There is a wide variety of flooring that can be used in cellars. Slate, tile, marble and vinyl are all more commonly used, while popular Apex options include our cork and reclaimed wine barrel surfacing. Carpet should NEVER be used as it will mold and mildew in the cool and damp conditions of a cellar. As with the case of wall coverings, flooring is typically chosen to match the overall décor of the cellar. The flooring should be applied to a level surface, free of base trim or moldings that can potentially interfere with the racking.

Wine Cellar Lighting

The lighting of a wine cellar is an important part of the overall décor. “Air Lock” recessed can lights are the most popular and are often used as the main source of light within a cellar. Display lights are also commonly used to accent different parts of the cellar such as picture opening, table areas, or large format display bottles. Apex offers display “rope” lighting that is specially designed and built to fit into the display angle of individual bottle racking.

Lights cause heat, and when left on for an extensive period of time will cause the cooling equipment to over work itself. No matter the type used, cellar lighting should be set to a dimmer in order to control brightness. It is also recommended that all lighting be installed on a time system to prevent them from being left on for long periods of time.

Wine Cellar Climate Control

If you would prefer to keep your collection cool without the use of cooling equipment, passive cellars are a viable option. These cellars are built below ground level where the natural ground temperature is consistent at about 55 degrees. This will protect your wine for long term storage with no cooling equipment required.

If a climate controlled cellar is required, Apex can provide cooling equipment to keep the cellar at a temperature of about 55-60 degrees and humidity of 50-70%. For cellars less than 2000 cubic feet in size, either a “split” system or “though-the-wall” system can be used. Please see our classic and signature CellarTec system pages for more information.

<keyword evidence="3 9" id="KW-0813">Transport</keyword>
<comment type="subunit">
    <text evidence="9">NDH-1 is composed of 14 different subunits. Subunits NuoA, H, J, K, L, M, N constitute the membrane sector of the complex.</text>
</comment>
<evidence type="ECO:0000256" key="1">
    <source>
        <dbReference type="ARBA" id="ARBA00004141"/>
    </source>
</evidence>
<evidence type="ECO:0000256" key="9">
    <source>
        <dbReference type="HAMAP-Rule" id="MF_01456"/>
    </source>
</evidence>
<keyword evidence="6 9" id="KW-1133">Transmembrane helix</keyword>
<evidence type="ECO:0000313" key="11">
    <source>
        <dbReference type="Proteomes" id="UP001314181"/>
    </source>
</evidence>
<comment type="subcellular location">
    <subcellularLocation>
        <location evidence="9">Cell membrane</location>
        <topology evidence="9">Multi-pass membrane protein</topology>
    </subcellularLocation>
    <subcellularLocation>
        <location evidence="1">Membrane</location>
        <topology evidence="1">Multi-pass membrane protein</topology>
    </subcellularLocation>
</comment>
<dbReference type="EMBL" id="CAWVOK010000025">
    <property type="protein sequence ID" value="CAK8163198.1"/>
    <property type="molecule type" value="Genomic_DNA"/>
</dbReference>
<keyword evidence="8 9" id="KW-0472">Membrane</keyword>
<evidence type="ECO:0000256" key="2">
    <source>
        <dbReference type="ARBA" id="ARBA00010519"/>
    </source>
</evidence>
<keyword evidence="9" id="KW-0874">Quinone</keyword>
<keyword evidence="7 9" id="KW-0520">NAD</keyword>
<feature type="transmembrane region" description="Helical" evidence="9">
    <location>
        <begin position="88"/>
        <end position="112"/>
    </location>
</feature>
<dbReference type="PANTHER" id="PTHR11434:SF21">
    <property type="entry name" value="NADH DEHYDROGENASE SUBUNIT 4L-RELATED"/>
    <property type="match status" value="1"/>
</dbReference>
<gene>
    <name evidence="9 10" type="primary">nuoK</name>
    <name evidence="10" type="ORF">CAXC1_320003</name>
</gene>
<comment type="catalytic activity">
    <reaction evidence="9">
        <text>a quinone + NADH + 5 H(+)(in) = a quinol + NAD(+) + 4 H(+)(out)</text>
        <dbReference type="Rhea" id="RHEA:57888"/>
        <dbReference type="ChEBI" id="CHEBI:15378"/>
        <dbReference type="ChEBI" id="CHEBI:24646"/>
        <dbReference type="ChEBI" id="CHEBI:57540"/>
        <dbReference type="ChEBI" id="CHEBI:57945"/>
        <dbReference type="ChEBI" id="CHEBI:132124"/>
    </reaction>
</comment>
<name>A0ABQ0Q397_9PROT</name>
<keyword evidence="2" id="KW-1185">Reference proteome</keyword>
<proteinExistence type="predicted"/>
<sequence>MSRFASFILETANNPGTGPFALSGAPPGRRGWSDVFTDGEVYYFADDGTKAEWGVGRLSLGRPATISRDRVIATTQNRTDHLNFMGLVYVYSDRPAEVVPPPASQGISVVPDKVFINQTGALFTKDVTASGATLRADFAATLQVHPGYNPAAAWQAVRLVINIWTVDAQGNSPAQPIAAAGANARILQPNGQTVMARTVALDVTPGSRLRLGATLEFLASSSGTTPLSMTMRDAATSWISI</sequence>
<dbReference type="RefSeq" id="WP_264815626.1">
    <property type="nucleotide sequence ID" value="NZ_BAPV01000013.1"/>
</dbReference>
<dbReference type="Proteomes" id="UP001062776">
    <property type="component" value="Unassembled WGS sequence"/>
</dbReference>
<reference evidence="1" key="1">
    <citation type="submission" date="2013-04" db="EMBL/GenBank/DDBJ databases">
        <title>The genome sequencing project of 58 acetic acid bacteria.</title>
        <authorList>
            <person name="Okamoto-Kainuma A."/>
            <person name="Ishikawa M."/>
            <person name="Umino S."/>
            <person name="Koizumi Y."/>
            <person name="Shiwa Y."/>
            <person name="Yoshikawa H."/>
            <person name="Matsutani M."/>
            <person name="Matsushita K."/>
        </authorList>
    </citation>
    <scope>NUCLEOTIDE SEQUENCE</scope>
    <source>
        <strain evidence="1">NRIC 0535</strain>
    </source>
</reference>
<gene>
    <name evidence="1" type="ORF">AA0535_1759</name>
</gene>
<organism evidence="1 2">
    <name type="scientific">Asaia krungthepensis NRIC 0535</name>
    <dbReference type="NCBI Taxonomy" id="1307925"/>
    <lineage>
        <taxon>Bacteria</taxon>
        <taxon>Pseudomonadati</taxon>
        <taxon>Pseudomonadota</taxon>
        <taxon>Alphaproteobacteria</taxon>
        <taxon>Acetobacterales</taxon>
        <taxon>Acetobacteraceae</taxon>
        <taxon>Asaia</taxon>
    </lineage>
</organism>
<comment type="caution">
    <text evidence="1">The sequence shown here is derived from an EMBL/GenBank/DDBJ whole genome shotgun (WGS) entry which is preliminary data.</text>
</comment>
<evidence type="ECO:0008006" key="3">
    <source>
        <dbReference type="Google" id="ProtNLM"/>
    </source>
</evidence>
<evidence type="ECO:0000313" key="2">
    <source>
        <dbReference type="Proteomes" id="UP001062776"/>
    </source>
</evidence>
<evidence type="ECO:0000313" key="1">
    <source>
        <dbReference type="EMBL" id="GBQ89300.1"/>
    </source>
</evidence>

For larger cellar, Apex provides commercial refrigeration equipment that must be installed by a certified refrigeration expert. Consult with an Apex sale representative to choose the correct size cooling unit, and to get installation and power supply instructions.

Wine Cellar Racking

All wine racking is designed and custom made by Apex Wine Cellars. Standard materials include All Heart Redwood or clear, grade A Western Red Cedar, both of which are very resistant to rot in the cool environment of a cellar. Other woods are available on a special order basis. 

*Please note: swatches shown are of raw, unfinished wood samples.


The Apex design department offers 2D and 3D CAD layouts to customize the racking system to match your exact storage needs. Consult with an Apex sales representative for design ideas and features for your custom cellar.

Design Gallery

Wine Cellar Design Gallery 

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Design Wizard

Wine Cellar Design Wizard 

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Custom Orders

Design the cellar or sauna that best suits your needs with our help.